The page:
More Economic Alliances Than Security Ones? Analyst Says Yes


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The world currently has 5 blocs of nations that are essentially economic alliances, formed to promote free trade and lower tariffs between member countries. There are also 9 military alliances, designed to promote peace and mutual defense, such as the North Atlantic Treaty Organization (NATO). But what if the world could have both? What if we could combine the economic opportunities offered by economic alliances with the security provided by military ones? What would that look like? Would this mean more cooperation or less conflict? What changes would we need to make in order to accomplish this?

In contrast to security and defence alliances, which might make the world “more dangerous,” countries should form more economic alliances, according to the Center for China and Globalization’s president on Tuesday.

A slide toward deglobalization, which would impede global economic progress, might be avoided by doing that as well. Henry Wang stated at the SALT iConnections conference in Singapore that the United States may think about joining — or “re-joining” — the Comprehensive and Progressive Agreement for Trans-Pacific Partnership (CPTPP).

According to Wang, the United States “is the mood of globalisation” and “has always taken the lead on globalisation.”

It was unfortunate to see the United States leave the Trans-Pacific Partnership since it “established higher criteria for international commerce, including the digital economy, as well as trade liberalisation and investment facilitation.”

According to Wang, there should be more informal strategic partnerships like the Quadrilateral Security Dialogue and less official alliances like the AUKUS and the Five Eyes.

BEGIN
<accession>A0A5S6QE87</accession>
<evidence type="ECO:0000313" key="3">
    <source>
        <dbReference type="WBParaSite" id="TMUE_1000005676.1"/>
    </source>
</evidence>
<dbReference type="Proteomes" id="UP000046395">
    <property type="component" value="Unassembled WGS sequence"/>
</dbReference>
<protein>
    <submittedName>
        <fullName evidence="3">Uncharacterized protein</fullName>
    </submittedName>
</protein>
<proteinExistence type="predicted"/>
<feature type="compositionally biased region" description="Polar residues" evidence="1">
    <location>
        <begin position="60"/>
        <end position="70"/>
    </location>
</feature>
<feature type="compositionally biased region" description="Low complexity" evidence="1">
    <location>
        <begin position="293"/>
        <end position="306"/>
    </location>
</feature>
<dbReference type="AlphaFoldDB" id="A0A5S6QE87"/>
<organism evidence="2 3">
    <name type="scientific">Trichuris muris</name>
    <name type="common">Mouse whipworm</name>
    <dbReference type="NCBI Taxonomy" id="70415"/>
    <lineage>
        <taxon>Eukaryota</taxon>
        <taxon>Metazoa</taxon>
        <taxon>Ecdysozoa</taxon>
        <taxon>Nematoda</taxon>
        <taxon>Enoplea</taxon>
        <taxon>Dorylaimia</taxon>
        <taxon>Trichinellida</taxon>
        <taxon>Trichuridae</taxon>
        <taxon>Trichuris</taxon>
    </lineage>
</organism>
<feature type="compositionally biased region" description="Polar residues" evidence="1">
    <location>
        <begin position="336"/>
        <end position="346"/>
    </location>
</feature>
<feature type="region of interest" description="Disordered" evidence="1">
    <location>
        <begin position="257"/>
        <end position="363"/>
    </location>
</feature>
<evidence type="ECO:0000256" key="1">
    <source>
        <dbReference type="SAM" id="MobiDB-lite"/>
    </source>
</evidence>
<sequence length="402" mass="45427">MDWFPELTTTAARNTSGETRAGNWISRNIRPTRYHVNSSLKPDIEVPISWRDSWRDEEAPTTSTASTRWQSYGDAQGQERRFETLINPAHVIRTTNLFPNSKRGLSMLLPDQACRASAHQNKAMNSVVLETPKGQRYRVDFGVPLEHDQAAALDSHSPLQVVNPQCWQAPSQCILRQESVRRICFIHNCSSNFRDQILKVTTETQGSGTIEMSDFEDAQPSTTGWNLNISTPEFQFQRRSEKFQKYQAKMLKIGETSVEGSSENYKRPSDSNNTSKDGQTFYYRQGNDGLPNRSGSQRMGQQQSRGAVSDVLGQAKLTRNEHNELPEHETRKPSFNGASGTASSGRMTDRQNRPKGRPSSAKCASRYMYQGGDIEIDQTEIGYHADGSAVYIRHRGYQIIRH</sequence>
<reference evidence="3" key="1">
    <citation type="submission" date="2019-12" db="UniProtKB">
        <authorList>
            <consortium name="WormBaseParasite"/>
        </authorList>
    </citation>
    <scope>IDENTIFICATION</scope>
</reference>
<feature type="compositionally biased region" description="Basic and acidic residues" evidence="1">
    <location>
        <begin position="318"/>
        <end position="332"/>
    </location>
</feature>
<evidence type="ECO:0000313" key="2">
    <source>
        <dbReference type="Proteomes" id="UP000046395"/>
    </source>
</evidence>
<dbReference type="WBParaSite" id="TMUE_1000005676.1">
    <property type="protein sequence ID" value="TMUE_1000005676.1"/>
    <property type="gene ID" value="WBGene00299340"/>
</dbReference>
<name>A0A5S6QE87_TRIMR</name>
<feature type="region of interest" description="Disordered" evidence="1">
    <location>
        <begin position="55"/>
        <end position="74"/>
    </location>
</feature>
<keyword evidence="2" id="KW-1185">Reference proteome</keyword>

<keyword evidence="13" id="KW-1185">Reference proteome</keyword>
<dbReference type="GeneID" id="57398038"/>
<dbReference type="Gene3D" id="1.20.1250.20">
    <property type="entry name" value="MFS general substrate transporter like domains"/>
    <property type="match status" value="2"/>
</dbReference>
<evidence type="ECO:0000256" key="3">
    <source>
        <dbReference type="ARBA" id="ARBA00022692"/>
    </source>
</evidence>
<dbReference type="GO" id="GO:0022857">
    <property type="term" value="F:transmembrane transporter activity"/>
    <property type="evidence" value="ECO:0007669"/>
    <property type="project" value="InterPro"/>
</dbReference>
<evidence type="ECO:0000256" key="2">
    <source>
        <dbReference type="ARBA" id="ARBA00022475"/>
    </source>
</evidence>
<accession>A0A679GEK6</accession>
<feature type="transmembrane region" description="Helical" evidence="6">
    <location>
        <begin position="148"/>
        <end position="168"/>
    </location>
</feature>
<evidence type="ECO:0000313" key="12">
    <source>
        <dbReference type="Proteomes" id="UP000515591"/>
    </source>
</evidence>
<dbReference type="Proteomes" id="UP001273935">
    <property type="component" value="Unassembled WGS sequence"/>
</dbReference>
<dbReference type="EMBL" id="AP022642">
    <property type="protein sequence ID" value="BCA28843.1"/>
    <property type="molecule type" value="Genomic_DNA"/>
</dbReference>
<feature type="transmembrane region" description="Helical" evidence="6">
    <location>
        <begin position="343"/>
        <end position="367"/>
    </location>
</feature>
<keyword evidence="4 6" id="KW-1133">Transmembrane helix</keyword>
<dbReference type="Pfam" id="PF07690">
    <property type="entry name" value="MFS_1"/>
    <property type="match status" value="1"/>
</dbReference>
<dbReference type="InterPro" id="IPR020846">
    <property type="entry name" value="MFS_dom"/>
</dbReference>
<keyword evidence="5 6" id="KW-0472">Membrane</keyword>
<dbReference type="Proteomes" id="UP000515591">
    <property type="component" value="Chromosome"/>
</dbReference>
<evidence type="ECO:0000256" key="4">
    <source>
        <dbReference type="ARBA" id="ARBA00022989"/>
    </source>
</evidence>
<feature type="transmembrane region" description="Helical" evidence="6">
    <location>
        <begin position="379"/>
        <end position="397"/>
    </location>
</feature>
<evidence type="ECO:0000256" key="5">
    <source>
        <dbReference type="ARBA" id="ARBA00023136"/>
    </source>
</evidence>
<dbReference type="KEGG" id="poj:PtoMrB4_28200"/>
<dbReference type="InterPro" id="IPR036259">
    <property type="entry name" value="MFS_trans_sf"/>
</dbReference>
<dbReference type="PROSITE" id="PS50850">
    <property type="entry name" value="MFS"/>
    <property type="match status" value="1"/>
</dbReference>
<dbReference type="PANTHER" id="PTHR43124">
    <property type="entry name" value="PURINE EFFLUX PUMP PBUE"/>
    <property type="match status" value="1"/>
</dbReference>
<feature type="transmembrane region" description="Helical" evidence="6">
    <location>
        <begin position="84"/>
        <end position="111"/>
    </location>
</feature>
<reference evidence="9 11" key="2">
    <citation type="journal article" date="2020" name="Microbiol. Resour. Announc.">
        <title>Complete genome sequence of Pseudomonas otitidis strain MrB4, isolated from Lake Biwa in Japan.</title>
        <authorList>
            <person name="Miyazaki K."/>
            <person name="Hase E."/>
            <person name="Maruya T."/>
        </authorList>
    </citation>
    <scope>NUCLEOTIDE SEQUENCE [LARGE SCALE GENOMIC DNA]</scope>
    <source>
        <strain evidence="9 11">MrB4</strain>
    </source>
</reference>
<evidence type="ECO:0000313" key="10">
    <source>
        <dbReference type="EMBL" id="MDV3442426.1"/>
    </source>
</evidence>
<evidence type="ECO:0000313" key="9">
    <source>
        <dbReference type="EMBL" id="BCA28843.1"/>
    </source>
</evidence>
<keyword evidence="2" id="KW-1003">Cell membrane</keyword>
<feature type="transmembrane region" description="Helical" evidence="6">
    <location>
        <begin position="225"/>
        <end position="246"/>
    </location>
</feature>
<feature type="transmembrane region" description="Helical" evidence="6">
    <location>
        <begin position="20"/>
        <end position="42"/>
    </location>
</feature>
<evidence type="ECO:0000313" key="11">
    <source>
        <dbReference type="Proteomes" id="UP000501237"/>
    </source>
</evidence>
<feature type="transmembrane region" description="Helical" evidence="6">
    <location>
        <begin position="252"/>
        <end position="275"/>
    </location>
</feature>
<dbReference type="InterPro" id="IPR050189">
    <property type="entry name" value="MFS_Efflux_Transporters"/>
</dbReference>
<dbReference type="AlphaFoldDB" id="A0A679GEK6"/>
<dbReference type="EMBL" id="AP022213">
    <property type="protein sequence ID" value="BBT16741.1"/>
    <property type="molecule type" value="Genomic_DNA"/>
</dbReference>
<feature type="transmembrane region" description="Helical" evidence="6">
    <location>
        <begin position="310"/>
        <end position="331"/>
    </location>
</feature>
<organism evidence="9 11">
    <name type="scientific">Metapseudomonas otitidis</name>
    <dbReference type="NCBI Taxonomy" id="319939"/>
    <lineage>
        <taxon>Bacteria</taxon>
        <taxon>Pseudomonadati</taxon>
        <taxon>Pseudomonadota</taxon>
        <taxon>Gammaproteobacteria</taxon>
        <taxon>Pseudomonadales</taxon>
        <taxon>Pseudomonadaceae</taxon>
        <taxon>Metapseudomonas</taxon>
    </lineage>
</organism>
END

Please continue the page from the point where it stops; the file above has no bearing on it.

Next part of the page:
“I hope that the United States has now resolved this issue, we can go towards economic, global alliances rather than have a lot of security, military, and defence alliances which will make us more and more dangerous,” Wang added.

The CPTPP, originally known as the TPP, was a component of the US’s geopolitical and economic shift to Asia.

After it received criticism from the protectionist wing of the American political spectrum, former U.S. President Donald Trump withdrew the country from the trade agreement in 2017.

After additional TPP signatories persisted in the agreement, the TPP later changed into the CPTPP. With applicants like China, it is currently among the largest trading blocs in the world.

The United States has not said that it would like to rejoin the CPTPP. The Indo-Pacific Economic Framework, a network of non-trade links between Asia and the Pacific, was instead established.

On the same panel, Nicolas Aguzin, CEO of the Hong Kong Stock Exchange HKEX, echoed Wang’s assertion that the globalisation of commerce had brought the East and West closer together.

“I mean, it had kept costs pretty low throughout the world in a number of sectors; we had productivity,” he said, adding that given how intricately interwoven global supply chains are, he doubts deglobalization would ever take place.


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